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Hibbard, Benjamin Horace, 1870-1955 / The history of agriculture in Dane County, Wisconsin
(1904)

Chapter VI: Land values,   pp. 192-202 PDF (2.3 MB)


Page 198


1IdS    BULLETIN OF TElE UNIVERSITY OF WISCONSIiS.
In the first place, the number of sales is large and therefore the
percentage of error coming from the unusual instances should be
small. Another matter of consequence is the comparative insig-
nificance of the improvements throughout this period. True,
some of them were good, but on an average, they were far from
it, and thus the upper and the lower limits of prices were
not very far apart. Land could be classified as arable and
not arable, and within each of these two classes the variation was
not great. Since about 1875 these classes have almost disap-
peared, as dairy farming has made both swamp and hilly land
more valuable than ever before, and the more desirable lands are
carefully differentiated according to the crops which they pro-
duce to the best advantage. Houses and barns, fences and wind-
mills, and improvements of every description have added to the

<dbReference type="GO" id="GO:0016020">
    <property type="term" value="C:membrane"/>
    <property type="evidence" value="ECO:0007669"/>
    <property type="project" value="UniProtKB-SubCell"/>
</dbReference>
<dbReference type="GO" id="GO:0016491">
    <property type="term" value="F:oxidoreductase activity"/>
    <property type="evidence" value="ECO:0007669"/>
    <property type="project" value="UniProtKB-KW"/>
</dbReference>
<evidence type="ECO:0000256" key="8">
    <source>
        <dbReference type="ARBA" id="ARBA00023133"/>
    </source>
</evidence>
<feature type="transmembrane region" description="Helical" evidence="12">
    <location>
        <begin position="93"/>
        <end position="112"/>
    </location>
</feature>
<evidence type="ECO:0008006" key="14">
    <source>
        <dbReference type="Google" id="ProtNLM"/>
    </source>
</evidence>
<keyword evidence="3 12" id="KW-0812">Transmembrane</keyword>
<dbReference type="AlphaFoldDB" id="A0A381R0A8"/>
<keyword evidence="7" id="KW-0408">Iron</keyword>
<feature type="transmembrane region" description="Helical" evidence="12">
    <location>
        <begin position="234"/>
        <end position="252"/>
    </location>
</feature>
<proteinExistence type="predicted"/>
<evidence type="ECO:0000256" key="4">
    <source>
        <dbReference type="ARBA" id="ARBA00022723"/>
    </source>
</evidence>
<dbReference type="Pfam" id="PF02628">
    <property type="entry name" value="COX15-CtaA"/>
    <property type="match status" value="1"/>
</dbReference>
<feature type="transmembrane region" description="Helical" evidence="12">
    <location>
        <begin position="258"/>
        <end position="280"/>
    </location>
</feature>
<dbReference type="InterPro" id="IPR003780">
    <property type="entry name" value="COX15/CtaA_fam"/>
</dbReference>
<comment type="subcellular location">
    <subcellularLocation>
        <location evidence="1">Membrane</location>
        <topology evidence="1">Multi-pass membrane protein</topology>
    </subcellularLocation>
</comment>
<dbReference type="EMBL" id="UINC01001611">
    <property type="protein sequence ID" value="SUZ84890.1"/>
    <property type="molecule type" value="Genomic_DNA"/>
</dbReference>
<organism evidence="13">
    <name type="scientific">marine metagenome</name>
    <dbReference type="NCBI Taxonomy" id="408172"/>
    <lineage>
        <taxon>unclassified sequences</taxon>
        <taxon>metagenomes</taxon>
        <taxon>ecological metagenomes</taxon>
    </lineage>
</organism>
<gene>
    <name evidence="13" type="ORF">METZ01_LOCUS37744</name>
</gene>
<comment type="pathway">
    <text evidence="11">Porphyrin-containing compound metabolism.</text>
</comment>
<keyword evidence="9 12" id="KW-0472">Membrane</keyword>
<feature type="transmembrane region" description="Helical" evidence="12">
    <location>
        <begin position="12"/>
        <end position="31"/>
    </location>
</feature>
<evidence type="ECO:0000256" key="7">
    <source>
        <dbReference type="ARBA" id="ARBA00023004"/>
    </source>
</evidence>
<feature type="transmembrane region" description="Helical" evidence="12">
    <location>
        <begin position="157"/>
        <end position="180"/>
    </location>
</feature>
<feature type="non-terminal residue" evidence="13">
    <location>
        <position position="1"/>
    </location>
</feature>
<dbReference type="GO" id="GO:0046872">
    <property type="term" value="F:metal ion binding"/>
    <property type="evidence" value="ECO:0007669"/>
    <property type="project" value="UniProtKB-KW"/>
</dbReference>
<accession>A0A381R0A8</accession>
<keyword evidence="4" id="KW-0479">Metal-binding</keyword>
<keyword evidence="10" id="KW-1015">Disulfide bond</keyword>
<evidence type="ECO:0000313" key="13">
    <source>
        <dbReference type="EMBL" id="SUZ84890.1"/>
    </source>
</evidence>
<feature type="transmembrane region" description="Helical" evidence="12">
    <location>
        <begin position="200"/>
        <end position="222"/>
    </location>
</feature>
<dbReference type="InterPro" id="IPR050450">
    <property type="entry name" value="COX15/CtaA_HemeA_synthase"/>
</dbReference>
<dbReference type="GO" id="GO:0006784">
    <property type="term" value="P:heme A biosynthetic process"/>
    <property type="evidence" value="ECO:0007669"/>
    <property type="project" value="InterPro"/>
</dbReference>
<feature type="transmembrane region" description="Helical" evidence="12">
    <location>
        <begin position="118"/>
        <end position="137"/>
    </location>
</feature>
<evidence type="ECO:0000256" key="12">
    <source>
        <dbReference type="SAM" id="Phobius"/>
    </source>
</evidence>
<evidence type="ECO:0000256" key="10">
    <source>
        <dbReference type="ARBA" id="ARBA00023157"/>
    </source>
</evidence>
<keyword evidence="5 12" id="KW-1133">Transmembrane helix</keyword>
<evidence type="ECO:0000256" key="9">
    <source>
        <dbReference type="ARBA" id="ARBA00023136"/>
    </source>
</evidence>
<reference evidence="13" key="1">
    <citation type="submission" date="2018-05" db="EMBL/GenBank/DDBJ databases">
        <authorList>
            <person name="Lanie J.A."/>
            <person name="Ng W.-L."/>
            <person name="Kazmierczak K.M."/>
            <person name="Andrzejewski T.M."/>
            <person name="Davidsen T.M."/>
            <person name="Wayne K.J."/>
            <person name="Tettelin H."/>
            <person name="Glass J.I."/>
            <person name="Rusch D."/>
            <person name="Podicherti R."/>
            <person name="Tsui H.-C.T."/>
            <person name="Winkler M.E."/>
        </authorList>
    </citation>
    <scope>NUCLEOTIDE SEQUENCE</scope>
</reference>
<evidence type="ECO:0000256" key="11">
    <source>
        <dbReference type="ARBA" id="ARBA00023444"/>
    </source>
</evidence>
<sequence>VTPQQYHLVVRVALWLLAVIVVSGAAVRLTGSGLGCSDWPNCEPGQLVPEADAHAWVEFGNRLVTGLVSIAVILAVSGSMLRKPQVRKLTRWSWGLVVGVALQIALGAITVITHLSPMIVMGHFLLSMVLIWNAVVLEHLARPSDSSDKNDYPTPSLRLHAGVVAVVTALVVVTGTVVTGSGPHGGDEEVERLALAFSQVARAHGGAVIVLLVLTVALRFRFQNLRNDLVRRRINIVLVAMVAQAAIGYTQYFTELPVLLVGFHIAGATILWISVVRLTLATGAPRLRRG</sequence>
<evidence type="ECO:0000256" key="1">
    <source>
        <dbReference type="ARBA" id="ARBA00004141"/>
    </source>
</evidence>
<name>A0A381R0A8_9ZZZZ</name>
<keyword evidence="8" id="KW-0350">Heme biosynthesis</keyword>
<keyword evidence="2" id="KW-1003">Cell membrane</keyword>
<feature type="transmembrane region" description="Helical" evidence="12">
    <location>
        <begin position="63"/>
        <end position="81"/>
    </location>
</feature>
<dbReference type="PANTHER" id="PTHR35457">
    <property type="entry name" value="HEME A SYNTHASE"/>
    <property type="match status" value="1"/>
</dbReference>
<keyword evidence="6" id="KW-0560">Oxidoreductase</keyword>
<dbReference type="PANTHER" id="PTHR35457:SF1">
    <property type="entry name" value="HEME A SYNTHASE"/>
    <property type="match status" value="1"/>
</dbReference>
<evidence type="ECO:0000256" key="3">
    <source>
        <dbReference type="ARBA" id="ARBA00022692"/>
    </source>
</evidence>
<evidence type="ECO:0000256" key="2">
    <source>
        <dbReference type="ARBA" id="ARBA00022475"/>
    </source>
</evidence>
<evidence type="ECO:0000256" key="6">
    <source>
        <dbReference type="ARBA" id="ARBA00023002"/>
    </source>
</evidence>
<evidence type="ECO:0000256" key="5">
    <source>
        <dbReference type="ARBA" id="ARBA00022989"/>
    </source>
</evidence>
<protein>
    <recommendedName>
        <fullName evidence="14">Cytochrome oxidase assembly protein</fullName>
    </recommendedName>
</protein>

value of many farms from twenty-five to a full hundred per cent.
The chance element is thus much greater for the later years, yet
the results do not appear meaningless.
   By 1883 business was again brisk and land was once more in
the ascendency, 32.929 acres being sold at an average price per
acre of S32.24. The year i885 shows a little drop from this in
both acres and price, but the change is not sufficient to warrant
any generalizations. Perhaps it was due to the fall in the price
of farm produce, but just as likely the discrepancy would be ex-
plained by a minute classification and comparison of the land sold.
It was at this time that tobacco land first began to command a
premium: also the hilly land in the southwest part of the county
rose in price as never before. A year is a short period in the his-
tory of land and it often happens that for a given year there will
not be over two or three sales in one town, while a dozen are made
in a town adjoining, with no visible reason, and the next year
may see the matter reversed. The sales of 1887 seem to show a
decided drop in price. 9.299 acres selling at twentv-nine dollars.
In the first place, the sales are small and it is possible that a third
of this was swamp land, which always goes at a low figure; but
without guessing, the apparent decline can be shown to be nothing
formidable. The report of the register of deeds gives the sales
by towns and we find that more than one-fourth of the land sold,
2,52I acres was in five of the poorest towns of the county, and


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